NSW Farmers CEO Peter Arkle, Minister for Agriculture Adam Marshall, new Agriculture Commissioner Daryl Quinlivan and Member for Coffs Harbour Gurmesh Singh.
NSW Farmers CEO Peter Arkle, Minister for Agriculture Adam Marshall, new Agriculture Commissioner Daryl Quinlivan and Member for Coffs Harbour Gurmesh Singh.

Push to expand industry but at what cost?

THE appointment of the State's first Agriculture Commissioner was announced in Coffs Harbour on Monday.

The new position was promised by The Nationals in the lead up to the NSW Government election in March.

Making good on that promise Coffs Harbour Nationals MP Gurmesh Singh welcomed Daryl Quinlivan during a visit to the region.

Also in town was the Minister for Agriculture Adam Marshall who said the Commissioner would champion NSW farmers' rights.

"Daryl is incredibly well regarded in the industry, having served as the Secretary of the Commonwealth Agriculture Department and headed up the Productivity Commission," Mr Marshall said.

"His wealth of experience will be critical in driving growth in our state's $16 billion primary industries sector."

Land use conflict: there are concerns about clearing and various off-farm impacts from chemical spray drift and nurtrient run-off .
Land use conflict: there are concerns about clearing and various off-farm impacts from chemical spray drift and nurtrient run-off .

The Agriculture Commissioner will review the NSW Government's Right to Farm Policy and will have a particular focus on resolving land use conflict and identifying growth opportunities for industry.

"This Government has already introduced the toughest penalties in the nation for farm trespass and now we're focused on removing other impediments constraining primary production in NSW," Mr Marshall said.

Coffs Harbour City Councillor Sally Townley says the emphasis should be placed on diversity of crops, lowering dependence of chemicals, supporting young farmers to enter the industry and growing food for the local community.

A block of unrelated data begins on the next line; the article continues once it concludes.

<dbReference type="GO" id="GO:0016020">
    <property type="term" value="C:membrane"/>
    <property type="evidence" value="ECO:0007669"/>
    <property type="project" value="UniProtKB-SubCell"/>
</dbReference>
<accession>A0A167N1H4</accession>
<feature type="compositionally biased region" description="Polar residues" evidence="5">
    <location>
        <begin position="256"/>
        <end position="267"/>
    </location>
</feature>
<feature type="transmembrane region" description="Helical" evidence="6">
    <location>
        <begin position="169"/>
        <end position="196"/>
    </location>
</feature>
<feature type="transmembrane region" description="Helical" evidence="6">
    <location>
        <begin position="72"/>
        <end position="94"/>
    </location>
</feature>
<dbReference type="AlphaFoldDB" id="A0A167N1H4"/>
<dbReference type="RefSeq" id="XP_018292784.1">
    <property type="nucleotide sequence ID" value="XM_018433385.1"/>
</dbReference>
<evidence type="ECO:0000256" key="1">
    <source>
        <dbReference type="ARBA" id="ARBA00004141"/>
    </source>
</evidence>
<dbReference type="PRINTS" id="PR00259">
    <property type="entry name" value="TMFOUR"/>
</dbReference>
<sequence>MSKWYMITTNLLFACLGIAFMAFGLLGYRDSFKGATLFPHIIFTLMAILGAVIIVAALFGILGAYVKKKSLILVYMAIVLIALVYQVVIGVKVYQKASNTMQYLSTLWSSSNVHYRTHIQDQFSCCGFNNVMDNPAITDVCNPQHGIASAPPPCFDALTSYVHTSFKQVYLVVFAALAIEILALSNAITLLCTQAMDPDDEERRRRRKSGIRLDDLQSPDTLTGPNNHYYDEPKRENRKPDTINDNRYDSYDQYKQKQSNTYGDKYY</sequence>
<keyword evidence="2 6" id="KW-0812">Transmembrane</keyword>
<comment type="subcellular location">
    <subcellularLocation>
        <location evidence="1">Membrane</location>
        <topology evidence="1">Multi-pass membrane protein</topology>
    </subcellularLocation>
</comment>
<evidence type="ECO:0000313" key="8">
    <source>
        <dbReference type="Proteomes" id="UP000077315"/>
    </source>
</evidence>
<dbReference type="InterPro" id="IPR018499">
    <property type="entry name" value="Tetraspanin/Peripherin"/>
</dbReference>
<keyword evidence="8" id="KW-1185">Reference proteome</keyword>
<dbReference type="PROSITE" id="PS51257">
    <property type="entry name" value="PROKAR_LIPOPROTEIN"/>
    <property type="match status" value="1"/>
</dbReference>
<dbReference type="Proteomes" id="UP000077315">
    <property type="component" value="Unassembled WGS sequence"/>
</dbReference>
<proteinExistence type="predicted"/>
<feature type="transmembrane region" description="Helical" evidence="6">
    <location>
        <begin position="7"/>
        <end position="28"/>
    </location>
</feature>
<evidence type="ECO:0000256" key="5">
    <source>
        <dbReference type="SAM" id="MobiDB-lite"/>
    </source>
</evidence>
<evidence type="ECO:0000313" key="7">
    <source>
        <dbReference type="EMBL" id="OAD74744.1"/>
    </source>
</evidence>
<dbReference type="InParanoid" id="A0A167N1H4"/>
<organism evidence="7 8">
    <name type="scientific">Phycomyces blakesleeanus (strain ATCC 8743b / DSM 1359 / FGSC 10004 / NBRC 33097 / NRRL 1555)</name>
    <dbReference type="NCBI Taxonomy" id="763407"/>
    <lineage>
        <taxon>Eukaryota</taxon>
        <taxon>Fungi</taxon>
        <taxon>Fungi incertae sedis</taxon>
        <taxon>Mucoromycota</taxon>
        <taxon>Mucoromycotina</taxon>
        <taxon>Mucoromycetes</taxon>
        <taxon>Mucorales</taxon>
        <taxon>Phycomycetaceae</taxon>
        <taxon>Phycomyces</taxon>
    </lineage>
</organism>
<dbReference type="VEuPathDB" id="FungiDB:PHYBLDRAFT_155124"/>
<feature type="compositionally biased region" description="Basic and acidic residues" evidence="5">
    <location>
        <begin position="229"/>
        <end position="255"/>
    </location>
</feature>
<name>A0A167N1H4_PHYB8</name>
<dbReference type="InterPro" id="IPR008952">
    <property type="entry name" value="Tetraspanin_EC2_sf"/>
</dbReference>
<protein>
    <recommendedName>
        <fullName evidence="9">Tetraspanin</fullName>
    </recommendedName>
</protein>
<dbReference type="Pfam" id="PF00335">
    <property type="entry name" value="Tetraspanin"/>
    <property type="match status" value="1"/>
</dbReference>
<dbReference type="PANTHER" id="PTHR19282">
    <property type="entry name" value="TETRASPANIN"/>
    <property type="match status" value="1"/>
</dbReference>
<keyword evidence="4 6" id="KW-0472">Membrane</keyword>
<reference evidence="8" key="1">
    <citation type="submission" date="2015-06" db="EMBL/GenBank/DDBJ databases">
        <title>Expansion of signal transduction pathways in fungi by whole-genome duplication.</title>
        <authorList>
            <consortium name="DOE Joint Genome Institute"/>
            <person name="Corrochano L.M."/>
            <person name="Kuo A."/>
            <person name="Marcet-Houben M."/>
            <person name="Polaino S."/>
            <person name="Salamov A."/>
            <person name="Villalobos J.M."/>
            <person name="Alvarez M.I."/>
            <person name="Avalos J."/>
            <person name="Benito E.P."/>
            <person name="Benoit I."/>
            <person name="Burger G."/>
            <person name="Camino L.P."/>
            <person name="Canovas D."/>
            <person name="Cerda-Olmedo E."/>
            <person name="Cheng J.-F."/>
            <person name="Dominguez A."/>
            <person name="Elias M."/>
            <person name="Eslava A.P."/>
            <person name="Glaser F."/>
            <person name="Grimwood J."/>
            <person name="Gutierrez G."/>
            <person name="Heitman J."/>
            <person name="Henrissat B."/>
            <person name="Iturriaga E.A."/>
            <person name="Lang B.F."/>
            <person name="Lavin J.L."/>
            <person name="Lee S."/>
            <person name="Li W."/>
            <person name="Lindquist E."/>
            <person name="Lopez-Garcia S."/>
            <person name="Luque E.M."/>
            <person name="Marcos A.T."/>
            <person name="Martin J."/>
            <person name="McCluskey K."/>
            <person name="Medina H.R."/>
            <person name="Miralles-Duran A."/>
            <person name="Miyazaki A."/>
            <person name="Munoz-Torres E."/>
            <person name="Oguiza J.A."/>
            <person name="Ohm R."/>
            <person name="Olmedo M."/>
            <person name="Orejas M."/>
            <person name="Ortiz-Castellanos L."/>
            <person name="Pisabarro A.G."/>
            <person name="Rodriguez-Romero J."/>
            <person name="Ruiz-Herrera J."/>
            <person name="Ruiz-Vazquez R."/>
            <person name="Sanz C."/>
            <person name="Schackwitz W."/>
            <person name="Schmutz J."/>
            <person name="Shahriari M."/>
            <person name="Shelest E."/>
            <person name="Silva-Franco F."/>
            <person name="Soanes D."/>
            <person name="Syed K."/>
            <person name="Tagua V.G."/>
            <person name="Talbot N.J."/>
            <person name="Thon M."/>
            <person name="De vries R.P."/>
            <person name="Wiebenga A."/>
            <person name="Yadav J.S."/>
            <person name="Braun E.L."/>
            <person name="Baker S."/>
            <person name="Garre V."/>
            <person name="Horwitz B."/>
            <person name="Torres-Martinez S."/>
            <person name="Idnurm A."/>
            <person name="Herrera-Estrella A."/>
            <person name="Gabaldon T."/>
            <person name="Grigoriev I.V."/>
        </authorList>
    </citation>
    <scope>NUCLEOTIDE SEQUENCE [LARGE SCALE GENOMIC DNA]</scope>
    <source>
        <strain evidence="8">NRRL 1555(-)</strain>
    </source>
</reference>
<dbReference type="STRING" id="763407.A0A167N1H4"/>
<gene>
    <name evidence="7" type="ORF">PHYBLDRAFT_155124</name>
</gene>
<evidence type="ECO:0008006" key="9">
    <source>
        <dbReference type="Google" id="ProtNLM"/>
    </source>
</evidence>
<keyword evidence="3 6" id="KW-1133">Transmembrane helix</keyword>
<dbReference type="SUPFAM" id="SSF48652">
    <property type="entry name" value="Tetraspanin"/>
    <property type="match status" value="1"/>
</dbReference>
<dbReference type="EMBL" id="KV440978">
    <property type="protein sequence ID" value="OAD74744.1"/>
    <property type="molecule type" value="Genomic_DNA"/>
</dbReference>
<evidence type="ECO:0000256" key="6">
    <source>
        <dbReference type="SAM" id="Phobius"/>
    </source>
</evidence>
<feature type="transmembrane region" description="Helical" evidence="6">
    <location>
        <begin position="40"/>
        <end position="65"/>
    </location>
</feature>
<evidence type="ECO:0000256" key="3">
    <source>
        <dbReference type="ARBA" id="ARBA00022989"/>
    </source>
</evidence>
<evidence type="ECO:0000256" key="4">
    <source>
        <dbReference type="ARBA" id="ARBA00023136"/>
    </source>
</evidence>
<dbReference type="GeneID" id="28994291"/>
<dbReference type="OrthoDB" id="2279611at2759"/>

Coffs Harbour City Councillor Sally Townley says the emphasis should be placed on diversity of crops, lowering dependence of chemicals, supporting young farmers to enter the industry and growing food for the local community.

But one Coffs Harbour City Councillor has warned that this is the wrong approach.

Cr Sally Townley says the intensive horticulture industry is still characterised by radical noncompliance.

"Every relevant government agency, whether it's the OEH investigating illegal clearing, EPA investigating pesticide use, NRAR investigating dams and water use, Council investigating illegal structures and pollution, every agency is continuing to report that the industry is simply not meeting its legal obligations," Dr Townley said.

"Many growers are still breaking the law, either wilfully or from ignorance."

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She says that any expansion of this industry with this level of illegal behaviour being the standard, is wildly irresponsible.

Member for Coffs Harbour Gurmesh Singh welcomed the announcement and said the Commissioner would be a strong voice for local farmers.

"Coffs Harbour is home to diverse agricultural operations and I look forward to working with the Commissioner to back our farmers and ensure we have a vibrant industry into the future," Mr Singh said.



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